Chinese and Indian troops have both withdrawn from a disputed border region, China’s Foreign Ministry announced Wednesday. The mutual withdrawal ended a two-week long stand-off that cast a shadow over Chinese President Xi Jinping’s first official visit to India.
The stand-off in the disputed region of Ladakh began just prior to Xi’s arrival in India on September 18. PLA troops crossed the Line of Actual Control (LoAC) that separates Indian and Chinese-controlled territory. The PLA troops were met by Indian forces; at the height of the stand-off, each side had about 1,000 troops in the area.
The stand-off continued until late last week, when Indian Foreign Minister Sushma Swaraj and her Chinese counterpart, Wang Yi, met on the sidelines of the United Nations General Assembly in New York. “Both nations sat down and resolved it,” Swaraj told reporters after the meeting. The two sides agreed to withdraw their troops to their previous positions on either side of the LoAC. Withdrawals began on September 26 and wrapped up September 30. China’s Foreign Ministry confirmed that the process had been completed as planned. “On Sept. 30, the frontier defense troops of the two countries completed simultaneous withdrawal according to the steps formulated by the two sides and restored peace and tranquility in the area,” the ministry stated in a press release.
While the incident ended without any major conflict, the timing did cause many in India to question the sincerity of Xi Jinping’s outreach to New Delhi. Given that a similar border stand-off occurred just before Chinese Premier Li Keqiang’s visit to India in 2013, Indian media saw this month’s incident as a political signal to India. The border stand-off cast a cloud over Xi’s first presidential trip to India, with Indian Prime Minister Narendra Modi including a stern reference to the border issues in his official remarks. Modi emphasized India’s “serious concern over repeated incidents along the border.”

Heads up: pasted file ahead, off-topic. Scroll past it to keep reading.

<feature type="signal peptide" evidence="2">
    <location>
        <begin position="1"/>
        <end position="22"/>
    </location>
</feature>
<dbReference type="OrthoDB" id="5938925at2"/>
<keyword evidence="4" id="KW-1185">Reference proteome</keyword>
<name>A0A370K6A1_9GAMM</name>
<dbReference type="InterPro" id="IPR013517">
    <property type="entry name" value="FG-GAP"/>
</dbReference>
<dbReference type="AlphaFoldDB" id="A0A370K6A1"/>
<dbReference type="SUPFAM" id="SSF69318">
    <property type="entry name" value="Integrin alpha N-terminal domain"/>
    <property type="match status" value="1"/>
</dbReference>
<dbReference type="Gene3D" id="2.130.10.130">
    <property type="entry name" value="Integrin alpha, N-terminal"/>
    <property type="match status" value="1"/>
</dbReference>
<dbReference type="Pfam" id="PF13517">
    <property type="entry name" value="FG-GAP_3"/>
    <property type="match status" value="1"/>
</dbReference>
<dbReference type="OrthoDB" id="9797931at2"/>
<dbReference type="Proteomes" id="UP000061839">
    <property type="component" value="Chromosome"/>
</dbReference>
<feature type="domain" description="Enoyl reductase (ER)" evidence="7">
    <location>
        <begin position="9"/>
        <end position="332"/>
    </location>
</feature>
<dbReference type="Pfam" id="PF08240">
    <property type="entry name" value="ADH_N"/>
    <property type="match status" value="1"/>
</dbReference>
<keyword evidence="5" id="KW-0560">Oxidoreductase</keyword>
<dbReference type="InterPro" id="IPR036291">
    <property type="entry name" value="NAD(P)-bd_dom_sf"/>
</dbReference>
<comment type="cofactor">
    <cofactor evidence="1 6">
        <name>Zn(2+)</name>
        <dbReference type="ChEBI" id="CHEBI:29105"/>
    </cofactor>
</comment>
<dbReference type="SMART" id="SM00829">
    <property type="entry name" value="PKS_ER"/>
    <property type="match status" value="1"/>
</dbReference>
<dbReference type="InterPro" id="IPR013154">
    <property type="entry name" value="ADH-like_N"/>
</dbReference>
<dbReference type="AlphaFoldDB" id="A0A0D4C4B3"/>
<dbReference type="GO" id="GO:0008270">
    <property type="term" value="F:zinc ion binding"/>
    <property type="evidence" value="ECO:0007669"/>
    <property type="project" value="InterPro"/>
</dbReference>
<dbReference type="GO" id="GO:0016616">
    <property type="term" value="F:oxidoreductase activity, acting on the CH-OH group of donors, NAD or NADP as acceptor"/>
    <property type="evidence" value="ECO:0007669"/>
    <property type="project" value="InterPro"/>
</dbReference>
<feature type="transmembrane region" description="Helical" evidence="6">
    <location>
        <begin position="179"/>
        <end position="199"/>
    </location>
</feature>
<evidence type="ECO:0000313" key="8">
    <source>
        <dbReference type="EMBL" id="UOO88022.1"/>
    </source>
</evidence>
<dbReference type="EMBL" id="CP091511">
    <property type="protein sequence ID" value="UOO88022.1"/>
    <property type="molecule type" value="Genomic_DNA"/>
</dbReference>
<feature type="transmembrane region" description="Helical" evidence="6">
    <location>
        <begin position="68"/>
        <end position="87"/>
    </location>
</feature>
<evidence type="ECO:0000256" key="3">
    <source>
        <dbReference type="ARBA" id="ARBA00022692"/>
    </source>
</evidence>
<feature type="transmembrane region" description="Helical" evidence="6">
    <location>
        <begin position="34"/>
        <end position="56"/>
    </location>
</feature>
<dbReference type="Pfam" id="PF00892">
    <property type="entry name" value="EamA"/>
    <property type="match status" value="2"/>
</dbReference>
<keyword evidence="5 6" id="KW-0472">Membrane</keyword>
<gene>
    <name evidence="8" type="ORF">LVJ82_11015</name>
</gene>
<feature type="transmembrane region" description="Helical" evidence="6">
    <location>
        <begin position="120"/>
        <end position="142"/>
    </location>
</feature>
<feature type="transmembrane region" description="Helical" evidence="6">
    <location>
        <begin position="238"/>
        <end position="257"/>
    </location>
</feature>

At the same time, however, Modi called for a “satisfactory resolution” of the border issue, a stance that Xi echoed as well. Speaking at the Council on Foreign Relations during his U.S. tour this week, Modi again expressed his confidence that “India and China are capable of resolving issues through talks.” Both sides have in theory indicated their willingness to negotiate a settlement to the issue, but the devil, obviously, is in the details — the give-and-take and compromise that would be required to solve the border dispute.
In the meantime, both sides stressed that border stand-offs could be a result of misunderstanding rather than malice. In a monthly press briefing, a Chinese Defense Ministry spokesman emphasized that “it is quite natural for some incidents to happen along the China-India border” because the border is not demarcated. During a press conference during Xi Jinping’s visit, Modi agreed that confusion over the exact location of the LoAC caused many of the border incidents. He suggested that China and India resume talks to clarify to LoAC.
With the recent stand-off resolved, both sides now have a new opportunity to make good on their promise that the border issue will not hinder the overall bilateral relationship.